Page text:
PAWs - Promoting Awareness and Wellness
Ashford University is proud to show you our PAWs. That is, our Promoting Awareness and Wellness initiative! Every month, we'll highlight different causes and opportunities that reflect the values of the University. You'll also learn ways that you can participate or be more involved.
June 2011 - Gay and Lesbian Pride Month
Gay and Lesbian Pride
In the 21st century, Gay Pride has evolved from a subculture to a major American civil rights movement. Gay Pride refers to the movement and philosophy affirming that Lesbian, Gay, Bisexual, and Transgendered (LGBT) people are proud of their sexual orientation and gender identity. Advocates work for equal rights and benefits for the LGBT community. Two important issues currently facing the community are marriage equality and anti-gay sentiment.
In the last decade, the LGBT community has advanced the cause of equality more rapidly than any other civil rights movement in history. However, before the freedom promised in the Declaration of Independence can be fully realized, there is a lot of work to do.
This month, we take a look at some recent milestones, and some of the obstacles still standing in the way of equality.
Benefits for Federal Employees
President Barak Obama signed a memorandum extending some, but not all, employee benefits to same-sex partners of federal employees. While this act was not exactly a great leap forward, it did represent the first small step taken by a US President toward recognizing a measure of marriage equality.
In April 2010, President Obama ordered the Department of Health and Human Services to write rules that would prohibit hospitals that receive funding from Medicare or Medicaid from denying visitation on the basis of sexual orientation or gender identity.
Some viewed this move as a mere symbolic gesture, since many large hospital systems long ago implemented the practice of allowing gay people to visit their partners in the hospital, and some states had already passed laws to that effect. But for anyone who has ever been prevented from visiting a loved one in a hospital, Obama's order was more than just an empty symbol.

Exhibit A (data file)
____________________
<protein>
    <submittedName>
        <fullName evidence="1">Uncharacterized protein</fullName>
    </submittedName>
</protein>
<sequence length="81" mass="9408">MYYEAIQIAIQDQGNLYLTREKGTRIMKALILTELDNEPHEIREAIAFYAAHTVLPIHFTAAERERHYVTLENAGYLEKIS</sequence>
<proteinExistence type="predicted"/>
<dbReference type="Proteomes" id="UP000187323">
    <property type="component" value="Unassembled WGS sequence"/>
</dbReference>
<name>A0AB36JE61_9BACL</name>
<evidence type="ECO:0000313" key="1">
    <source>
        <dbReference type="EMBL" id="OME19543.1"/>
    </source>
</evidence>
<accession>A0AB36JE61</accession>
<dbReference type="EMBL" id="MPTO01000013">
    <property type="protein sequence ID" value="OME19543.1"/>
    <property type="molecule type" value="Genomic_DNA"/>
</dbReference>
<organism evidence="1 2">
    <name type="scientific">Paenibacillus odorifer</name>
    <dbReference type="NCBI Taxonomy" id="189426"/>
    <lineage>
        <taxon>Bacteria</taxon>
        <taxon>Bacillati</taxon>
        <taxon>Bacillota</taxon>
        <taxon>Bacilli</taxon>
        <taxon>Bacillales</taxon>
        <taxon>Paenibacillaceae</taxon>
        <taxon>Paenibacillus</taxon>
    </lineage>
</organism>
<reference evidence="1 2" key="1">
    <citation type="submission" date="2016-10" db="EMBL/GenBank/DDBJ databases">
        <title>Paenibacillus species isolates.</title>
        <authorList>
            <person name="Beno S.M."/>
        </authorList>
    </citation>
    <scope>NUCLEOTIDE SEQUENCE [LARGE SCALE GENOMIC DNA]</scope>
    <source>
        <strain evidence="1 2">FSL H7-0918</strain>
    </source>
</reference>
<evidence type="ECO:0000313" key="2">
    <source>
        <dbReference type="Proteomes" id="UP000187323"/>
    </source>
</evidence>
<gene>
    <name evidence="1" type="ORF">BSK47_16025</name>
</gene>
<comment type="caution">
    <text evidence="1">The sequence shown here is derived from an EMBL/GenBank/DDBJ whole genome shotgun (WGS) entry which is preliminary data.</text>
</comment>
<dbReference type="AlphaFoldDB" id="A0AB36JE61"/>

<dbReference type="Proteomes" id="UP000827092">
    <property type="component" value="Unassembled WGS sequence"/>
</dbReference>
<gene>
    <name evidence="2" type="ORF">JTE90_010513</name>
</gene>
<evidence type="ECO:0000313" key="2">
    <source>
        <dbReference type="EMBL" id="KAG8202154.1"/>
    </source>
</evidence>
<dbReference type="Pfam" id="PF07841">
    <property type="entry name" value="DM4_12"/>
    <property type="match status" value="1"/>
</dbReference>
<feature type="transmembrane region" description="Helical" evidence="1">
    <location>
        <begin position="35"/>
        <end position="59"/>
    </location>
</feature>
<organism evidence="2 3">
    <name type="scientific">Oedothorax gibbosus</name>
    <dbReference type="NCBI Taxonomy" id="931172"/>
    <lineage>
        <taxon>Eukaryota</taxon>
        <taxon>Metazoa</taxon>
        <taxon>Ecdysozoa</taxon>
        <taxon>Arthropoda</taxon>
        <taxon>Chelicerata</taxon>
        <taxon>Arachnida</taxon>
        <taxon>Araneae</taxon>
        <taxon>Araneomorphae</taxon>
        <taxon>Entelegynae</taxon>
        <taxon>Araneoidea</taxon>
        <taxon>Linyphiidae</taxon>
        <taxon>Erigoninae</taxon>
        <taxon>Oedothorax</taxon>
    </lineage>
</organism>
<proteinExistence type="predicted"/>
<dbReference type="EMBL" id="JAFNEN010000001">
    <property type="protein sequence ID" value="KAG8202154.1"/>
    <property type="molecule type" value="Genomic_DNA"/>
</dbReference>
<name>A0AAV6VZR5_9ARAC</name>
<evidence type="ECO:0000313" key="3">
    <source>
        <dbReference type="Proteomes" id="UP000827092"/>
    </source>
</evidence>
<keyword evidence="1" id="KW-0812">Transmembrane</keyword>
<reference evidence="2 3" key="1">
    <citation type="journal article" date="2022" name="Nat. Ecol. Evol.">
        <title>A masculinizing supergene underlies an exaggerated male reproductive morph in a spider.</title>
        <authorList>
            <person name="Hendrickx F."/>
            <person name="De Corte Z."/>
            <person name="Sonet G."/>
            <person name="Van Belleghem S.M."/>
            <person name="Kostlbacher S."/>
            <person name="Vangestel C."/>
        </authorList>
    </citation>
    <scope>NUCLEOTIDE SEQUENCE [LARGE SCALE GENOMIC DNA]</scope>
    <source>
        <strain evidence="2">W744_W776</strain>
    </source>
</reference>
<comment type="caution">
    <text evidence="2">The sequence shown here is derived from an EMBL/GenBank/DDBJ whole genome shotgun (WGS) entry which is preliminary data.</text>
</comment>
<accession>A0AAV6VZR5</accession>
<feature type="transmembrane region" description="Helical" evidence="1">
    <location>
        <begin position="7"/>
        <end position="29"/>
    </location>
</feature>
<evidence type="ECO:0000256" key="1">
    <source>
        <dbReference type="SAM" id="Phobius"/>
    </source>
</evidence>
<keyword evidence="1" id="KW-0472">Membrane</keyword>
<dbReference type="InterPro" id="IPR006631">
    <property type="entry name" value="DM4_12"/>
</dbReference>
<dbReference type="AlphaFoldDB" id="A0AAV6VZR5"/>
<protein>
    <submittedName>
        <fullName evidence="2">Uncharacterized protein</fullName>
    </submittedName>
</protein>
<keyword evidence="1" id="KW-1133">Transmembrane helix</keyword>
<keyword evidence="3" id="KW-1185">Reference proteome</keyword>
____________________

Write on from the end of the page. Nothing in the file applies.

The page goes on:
Five States and a District
As of June 2011, same-sex couples can marry legally in five states: Connecticut, Iowa, Massachusetts, New Hampshire, and Vermont. The District of Columbia has also legalized same-sex marriage.
The largest state, California, is a unique case because it recognizes some existing marriages, but not all. In 2008, the state supreme court effectively legalized same-sex marriage on the basis of California's constitution. Thousands of couples rushed to take their vows. Opponents responded by placing Proposition 8, a constitutional amendment, on the ballot for the November election. Prop. 8 narrowly passed, banning any future same-sex marriages in California. This decision placed California in the unusual position of recognizing only those few thousand same-sex marriages performed between that narrow window of May to November 2008, and none after.